Silk, polyester, cotton, natural and synthetic fibers.

Switching up conventions about the body and beauty, this series of garments based on anatomy shows representations of internal systems in wearable form. Merging fashion, biology and technology, artist and designer Amy Karle created these wearable art garments inspired by the human nervous system, lung, and ligaments. Each piece is created in a different method incorporating reality capture, 3D scans of the body, anatomical style drawings into digital designs (CAD), and laser cut pattern pieces which are then hand and machine sewn into the final garment.

Each piece had a unique design approach. The “Breathe” dress based on lung anatomy and jumpsuit based on the nervous system were created from anatomical style drawings that were hand drawn by the artist and then rendered into a pattern in the CAD modeling environment; the dress inspired by ligaments was derived from Verlan Dress from New Skins with Francis Bitonti Studio workshop at the Digital Arts and Humanities Research Centre of the Pratt Institute in New York that wrapped form around the body in 3D digital environment which Karle custom fit to a 3D body scan and flattened into flat pattern pieces in order to laser cut and construct out of soft material.

In the process of making these pieces, Artist Amy Karle addressed current industrial challenges of: utilizing 3D scanning to create custom fit patterns and garments, unwrapping and flattening complex CAD patterns in the digital environment, advanced pattern making in 3D digital environments into real-world soft goods, and creating zero and low-waste fashion designs.

Created while Artist in Residence at Autodesk; supported in part by the Pier 9 Artist in Residence Program at Autodesk Pier 9.

3D Print Fashion and Generative Corset Sketches


Merging fashion and technology, these 3D printed corsets are the first iterations for parametric and generative wearable art corsets.



Leather, Silk

This custom couture laser cut gown was made using 3D scanning to create a custom fit pattern, advanced fashion pattern making in 3D digital environments into real-world soft goods, and low-waste manufacturing techniques.

Amy Karle and Michael Koehle collaborated to create the pattern for the corset of this gown, using algorithmically driven software based in Pepakura, a Japanese paper folding technique. Karle further designed a digital pattern by hand for the entire gown based off of the algorithmically created top pieces. The pattern pieces were nested for low waste manufacturing and laser cut out of leather backed with raw silk dupioni; leather being representative of skin and red silk representing the blood, muscles, and internal aspect of the body. Amy Karle then hand and machine sewed the pieces into the final dress.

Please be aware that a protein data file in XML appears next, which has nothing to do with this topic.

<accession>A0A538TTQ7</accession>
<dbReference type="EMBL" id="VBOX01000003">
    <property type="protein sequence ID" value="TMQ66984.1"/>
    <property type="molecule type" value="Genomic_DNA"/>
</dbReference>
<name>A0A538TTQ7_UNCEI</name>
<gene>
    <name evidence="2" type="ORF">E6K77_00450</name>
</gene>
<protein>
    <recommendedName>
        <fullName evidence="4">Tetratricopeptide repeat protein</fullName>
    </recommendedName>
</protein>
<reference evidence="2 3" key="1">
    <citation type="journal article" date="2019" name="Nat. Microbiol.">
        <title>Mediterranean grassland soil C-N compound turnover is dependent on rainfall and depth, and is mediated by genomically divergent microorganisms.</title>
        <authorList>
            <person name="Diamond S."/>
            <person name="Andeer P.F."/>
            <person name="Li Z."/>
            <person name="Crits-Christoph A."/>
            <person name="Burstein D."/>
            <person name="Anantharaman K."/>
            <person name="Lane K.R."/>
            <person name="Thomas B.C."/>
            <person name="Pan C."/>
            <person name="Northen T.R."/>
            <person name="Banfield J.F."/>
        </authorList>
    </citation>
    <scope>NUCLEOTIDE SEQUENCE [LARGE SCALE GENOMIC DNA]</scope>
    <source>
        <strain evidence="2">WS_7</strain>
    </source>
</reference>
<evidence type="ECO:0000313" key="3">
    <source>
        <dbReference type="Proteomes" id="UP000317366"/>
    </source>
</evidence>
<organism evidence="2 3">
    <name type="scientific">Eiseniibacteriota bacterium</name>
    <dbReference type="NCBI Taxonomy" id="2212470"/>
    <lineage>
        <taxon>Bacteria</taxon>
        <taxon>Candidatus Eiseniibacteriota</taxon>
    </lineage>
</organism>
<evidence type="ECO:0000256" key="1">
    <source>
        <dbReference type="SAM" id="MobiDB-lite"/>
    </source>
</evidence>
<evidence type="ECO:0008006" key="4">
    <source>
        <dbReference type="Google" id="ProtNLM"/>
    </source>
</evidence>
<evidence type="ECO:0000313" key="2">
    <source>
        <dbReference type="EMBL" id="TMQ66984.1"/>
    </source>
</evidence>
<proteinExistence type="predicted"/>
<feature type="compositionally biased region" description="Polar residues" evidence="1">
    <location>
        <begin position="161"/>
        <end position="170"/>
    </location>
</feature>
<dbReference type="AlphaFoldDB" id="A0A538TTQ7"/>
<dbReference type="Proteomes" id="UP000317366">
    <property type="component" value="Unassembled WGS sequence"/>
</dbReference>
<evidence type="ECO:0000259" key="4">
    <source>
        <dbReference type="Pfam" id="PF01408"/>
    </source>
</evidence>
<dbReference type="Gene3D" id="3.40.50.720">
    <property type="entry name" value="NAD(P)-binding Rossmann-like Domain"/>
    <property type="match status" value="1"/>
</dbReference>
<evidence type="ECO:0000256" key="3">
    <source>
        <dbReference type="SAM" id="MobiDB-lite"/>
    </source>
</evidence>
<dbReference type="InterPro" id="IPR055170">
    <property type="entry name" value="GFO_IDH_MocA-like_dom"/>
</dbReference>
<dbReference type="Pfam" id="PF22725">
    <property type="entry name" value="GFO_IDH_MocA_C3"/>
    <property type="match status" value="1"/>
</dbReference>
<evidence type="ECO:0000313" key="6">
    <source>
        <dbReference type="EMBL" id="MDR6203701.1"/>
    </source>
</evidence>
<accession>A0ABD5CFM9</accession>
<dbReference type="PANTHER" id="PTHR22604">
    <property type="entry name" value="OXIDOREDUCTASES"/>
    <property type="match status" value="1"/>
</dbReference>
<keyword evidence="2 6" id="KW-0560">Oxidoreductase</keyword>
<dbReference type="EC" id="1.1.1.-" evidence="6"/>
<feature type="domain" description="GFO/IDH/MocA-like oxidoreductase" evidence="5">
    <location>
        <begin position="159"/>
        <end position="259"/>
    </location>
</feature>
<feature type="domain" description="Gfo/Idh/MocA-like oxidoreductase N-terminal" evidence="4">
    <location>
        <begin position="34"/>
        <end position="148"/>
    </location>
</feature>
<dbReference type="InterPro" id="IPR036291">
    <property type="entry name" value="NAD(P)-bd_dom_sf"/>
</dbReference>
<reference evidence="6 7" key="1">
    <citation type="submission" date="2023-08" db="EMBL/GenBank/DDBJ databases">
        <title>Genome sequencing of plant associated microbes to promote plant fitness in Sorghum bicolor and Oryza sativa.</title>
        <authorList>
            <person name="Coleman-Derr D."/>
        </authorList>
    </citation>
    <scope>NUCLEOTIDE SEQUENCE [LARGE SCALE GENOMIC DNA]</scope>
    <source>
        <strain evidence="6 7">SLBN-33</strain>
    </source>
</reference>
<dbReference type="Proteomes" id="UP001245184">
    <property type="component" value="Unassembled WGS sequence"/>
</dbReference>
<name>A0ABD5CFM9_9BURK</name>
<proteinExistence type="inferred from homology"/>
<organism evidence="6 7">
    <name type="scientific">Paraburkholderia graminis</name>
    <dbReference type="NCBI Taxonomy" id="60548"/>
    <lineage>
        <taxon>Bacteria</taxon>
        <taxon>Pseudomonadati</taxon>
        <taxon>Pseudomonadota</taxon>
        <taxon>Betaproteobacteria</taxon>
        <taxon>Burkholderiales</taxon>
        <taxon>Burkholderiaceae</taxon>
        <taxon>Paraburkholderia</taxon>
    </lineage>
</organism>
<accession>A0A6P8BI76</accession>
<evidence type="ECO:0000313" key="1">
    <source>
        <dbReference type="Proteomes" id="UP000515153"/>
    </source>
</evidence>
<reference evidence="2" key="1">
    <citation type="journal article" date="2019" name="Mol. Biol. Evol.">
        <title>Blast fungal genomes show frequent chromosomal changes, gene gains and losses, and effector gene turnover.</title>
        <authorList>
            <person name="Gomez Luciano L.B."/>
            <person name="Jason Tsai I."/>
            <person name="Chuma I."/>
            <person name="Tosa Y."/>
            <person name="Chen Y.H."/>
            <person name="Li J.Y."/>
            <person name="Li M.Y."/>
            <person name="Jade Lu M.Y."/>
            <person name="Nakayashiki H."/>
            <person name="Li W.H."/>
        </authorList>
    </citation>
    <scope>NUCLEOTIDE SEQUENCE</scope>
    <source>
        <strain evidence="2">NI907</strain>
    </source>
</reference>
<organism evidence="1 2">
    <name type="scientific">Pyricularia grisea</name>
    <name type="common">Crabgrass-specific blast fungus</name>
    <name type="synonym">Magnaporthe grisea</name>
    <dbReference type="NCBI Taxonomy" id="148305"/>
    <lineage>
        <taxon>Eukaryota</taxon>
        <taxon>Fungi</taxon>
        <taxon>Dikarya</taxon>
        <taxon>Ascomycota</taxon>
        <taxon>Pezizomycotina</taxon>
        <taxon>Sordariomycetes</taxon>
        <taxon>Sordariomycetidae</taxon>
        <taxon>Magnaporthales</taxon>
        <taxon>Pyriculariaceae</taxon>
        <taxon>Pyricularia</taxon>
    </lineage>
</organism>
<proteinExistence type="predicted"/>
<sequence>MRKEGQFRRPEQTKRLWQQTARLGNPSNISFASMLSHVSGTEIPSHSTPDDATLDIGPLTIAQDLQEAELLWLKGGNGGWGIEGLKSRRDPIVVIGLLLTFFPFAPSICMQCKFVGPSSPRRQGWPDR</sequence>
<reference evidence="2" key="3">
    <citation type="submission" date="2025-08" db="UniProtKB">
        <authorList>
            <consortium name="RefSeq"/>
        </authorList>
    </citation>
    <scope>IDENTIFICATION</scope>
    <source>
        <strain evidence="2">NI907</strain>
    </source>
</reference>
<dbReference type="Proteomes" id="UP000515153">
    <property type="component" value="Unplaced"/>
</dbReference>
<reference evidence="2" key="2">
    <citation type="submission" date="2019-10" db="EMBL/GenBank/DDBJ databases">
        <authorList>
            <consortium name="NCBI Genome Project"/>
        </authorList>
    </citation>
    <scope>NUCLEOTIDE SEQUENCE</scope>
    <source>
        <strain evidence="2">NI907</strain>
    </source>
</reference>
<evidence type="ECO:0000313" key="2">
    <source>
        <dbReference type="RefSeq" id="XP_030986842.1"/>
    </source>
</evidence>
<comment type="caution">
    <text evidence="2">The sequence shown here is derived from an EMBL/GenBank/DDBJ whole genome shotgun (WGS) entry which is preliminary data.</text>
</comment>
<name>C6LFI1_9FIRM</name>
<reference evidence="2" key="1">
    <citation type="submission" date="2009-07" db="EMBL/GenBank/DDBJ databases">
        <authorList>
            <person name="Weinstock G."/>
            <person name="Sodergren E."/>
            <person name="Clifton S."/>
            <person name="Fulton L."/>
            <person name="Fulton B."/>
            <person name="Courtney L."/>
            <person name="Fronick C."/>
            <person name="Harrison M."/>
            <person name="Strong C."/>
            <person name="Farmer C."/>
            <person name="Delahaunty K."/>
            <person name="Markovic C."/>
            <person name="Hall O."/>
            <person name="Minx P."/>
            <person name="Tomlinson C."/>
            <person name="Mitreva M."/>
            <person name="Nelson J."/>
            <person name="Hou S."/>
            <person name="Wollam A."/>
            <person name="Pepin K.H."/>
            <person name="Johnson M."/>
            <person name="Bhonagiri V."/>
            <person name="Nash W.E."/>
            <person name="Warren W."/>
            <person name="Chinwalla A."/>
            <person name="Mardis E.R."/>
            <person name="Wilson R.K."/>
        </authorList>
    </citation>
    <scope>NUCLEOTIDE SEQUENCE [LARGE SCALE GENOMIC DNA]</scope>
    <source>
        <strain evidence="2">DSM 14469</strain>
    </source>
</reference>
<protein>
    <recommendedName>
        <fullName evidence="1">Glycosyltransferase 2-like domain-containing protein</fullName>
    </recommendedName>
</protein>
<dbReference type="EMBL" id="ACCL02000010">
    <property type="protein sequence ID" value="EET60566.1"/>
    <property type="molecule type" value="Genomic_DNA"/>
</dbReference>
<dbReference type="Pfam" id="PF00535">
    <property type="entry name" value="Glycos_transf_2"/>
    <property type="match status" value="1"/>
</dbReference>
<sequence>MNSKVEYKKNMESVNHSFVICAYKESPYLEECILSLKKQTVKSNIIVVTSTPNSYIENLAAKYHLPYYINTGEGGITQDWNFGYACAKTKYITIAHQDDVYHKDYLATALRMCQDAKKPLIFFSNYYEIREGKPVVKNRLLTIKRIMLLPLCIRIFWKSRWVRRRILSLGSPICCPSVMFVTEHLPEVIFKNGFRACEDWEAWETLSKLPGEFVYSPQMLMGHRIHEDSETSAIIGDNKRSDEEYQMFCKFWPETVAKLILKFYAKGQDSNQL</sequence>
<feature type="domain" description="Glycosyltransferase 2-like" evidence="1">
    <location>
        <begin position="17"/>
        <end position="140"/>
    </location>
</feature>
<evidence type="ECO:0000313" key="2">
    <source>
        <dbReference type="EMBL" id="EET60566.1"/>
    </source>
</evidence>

Created while Artist in Residence at Autodesk Pier 9.



Meat, Mixed Media

Addressing the ephemerality of physical beauty, Artist Amy Karle made this “pretty pink dress” by suturing together lunch meat cold cuts which spoil in a short period of time. Gown sculpture made of processed ham unfit for human consumption.



Garments, Performance

This body of work considers how cancer alters the body and perception of self. The pieces serve to study and replicate the transitions of cancer and what is left afterwards. Amy Karle begins by turning the body inside out, envisioning internal models of what the body and self experience. She externalizes this vision into a form outside of the body with the bulbous dramatization of shapes, specimen-like embellishments, l.e.d. highlighting, marked deterioration through disintegrating fabric treatments, use of meat and self-dismembering garments. The theme of cancer and its’ effects is the departing point of the work, delving into many facets of cancer to capture the enigma of contentment after fight.

Presented in fashion show format for American Cancer Society Benefit 2005



A collection of mixed-media garments designed and made by Amy Karle while considering processes of deconstruction and reconstruction, experimenting with the decomposition of fabrics and recomposing treated textiles into wearable garments.

Initially presented in runway format at “Fashionably Detroit” Eastern Market Detroit, Michigan.